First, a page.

Thanks to my critical Trip Advisor review, Sheena and Jack finally saw the light and Tennents is back again in The Dunvegan (even though I am manifestly not!) and the wine committee at Mortonhall Golf Club in Edinburgh is now seriously contemplating putting a claret on their list. I have been badgering them for a long time about this.

A club of this standing without a claret! What ho!?

I do hope it’s a good one though.

Fare forward passengers.

The old caddie lark

This old caddie lark is a bit of a lark.

I mean I hang out a wee bit in St Andrews these days and have my ear near to the ground (sometimes a bit more near to the ground than others if you get my drift!)

Anyway I was in Taste just now and bumped into a caddie who works at the Old who has just informed me that the Links Trust are now allocating caddies for the Dunhill, which means that if you have had a client for the past few years then tough, because you ain’t going to have them this year.

These blokes who run the Links Trust have again got above themselves. Of course I have a personal axe to grind with them when they dictated that I should show them every article I wrote before it got published! Who do you think you are guys?

You who have no real feel for the history of our game here either. You changed the name of the Old Tom Morris Shop where he had his workshop to the ‘The Open’ !

Yuk. Why?

Moreover they have run roughshod over employees with respect to their pensions, pay terribly low wages to their workers when they (the chosen few fat-cat directors) walk away with stratospheric sums, have put up the yearly residents ticket this year by over 40 per cent on the pre-text of having to recover from covid after they somewhat milked the government for furlow dosh. Tenuous what?

Some charity.

I shall be looking at the accounts with particular interest this year.

However the caddies are ripping it this year. I met a nice chap yesterday just off the Old. He showed me his gains from the round. A hundred and seventy quid!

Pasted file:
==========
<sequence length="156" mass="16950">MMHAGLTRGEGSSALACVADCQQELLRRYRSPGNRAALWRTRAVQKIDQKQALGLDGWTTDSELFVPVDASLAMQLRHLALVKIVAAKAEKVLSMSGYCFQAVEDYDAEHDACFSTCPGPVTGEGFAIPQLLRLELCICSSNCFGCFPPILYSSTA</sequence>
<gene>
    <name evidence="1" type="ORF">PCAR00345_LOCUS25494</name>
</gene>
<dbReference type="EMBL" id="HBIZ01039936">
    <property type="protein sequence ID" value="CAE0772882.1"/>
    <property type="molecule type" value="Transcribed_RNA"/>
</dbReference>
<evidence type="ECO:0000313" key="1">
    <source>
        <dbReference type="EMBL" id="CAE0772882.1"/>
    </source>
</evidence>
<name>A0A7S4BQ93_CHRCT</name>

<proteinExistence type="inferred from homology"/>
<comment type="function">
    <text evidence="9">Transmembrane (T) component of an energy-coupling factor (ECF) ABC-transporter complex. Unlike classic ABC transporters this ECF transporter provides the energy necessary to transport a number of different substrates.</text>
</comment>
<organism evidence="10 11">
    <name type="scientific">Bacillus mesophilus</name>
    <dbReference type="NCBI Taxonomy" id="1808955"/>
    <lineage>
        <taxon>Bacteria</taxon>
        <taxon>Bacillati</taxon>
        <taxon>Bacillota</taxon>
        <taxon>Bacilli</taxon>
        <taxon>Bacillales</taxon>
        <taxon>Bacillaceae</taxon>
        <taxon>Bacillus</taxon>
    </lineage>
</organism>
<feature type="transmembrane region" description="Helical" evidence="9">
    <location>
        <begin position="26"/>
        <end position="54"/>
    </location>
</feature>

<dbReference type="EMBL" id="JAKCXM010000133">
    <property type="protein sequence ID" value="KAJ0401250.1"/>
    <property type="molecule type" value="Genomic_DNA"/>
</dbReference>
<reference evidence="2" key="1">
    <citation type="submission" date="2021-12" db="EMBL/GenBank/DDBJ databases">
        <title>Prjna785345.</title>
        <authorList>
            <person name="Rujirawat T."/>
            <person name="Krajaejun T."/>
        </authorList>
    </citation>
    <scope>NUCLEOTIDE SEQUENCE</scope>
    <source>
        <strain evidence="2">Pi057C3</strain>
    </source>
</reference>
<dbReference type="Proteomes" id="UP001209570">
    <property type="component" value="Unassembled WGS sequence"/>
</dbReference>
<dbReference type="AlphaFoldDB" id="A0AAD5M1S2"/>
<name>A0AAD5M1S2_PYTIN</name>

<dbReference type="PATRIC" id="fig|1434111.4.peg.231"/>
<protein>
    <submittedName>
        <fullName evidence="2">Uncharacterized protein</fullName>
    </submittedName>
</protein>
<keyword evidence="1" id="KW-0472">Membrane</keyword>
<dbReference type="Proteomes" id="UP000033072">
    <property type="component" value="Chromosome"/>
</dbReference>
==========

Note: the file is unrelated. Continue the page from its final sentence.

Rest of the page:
Now I am in the wrong job like.


I did my first tour of Dundee on Saturday and I’m a bit cock-a-hoop about the place to be honest.

My lovely guests from the Midwest (America) just arrived that morning on the first ever cruise ship to roll into town.

Yes folks. Dundee is now a veritable tourist destination. Would you believe it?

Well you wouldn’t have a few years back before the start of the £1 billion bucks investment into the waterfront and the new Kenzi Kuma designed V&A now sitting majestically next to the RRS Discovery.

I chanced to find the most amazing cafe I have come across in years. Empire State sits in the very heart of town in a lovely curved Victorian street which left me awestruck. An oh so cool cafe.

I mean this felt like being in Borough Market or Left Bank Paris or West Village, NY. But no it was down-town Dundee. Wow!

But more than this Dundee has a wonderful down to earth quality and is very happy in its own skin. It is the UNESCO design capital of the UK. It is the home to the Broons and Oor Willie and Desperate Dan. It has the stunning McManus Gallery and the most pretty Howff Cemetery, epic views from Dundee Law, a Tailend fish and chips shop, a Fisher and Donaldson and one of my favourite bars this side of Tokyo, The Phoenix. It’s kind of like The Canny Mans in Edinburgh but without the stuck-up owners and that awful, awful pretentiousness.

Modest and real just like Dundee. A city that is so very much happening.

And so far without any sickly self-conceit.

How refreshing.

On writing bad reviews

I am in the habit of writing poor restaurant reviews on Trip Advisor. Now, this is for no other reason than the meal I had was nearly always worse than I expected.

I went to Ziggy’s in St Andrews the other day to try their fish and chips. I have never been to Ziggy’s but have heard mostly positive reports about it.

My suspicions were immediately raised though when I was told that the fish only came breaded. I asked if it was fresh and was informed that it came in every day. However my hunch is that maybe it did come in every day but it probably came in already breaded.

Anyway, my fish and chips arrived and it confirmed my suspicions. A tiny piece of fish breaded to death in a thick, tasteless hard crust, alongside some bulk processed chips, a tiny bowl of tartare sauce with the highlight being two slices of lemon.

I advised in my review that they shouldn’t really be offering fish and chips if they can only muster up what you’d expect to get in your bog-average, city centre Costco. This is St Andrews.

When I vented my grievance with the waitress she remonstrated that they sold a lot of them. I said I’m sure they did and indeed Starbucks sell a lot of coffee but this doesn’t mean it’s any good.

I tried the new Mowgli street food Indian place in Edinburgh a few weeks back after reading a rave review in the Telegraph, but it was similar. Albeit they used much better ingredients and there were some reasonable flavours in a few of the plates. But on the whole it was a rip-off. Huge prices for very small quantities. We had a poor bottle of red and several plates, got stung £50 each and left feeling we could certainly eat more.

So basically I’m very reticent about eating out nowadays. It’s largely a huge let down. And I’m not going to splash out on any of your bank-busting tasting menus in a hurry, as I’ve worked for one of these joints and have seen that charade from the inside.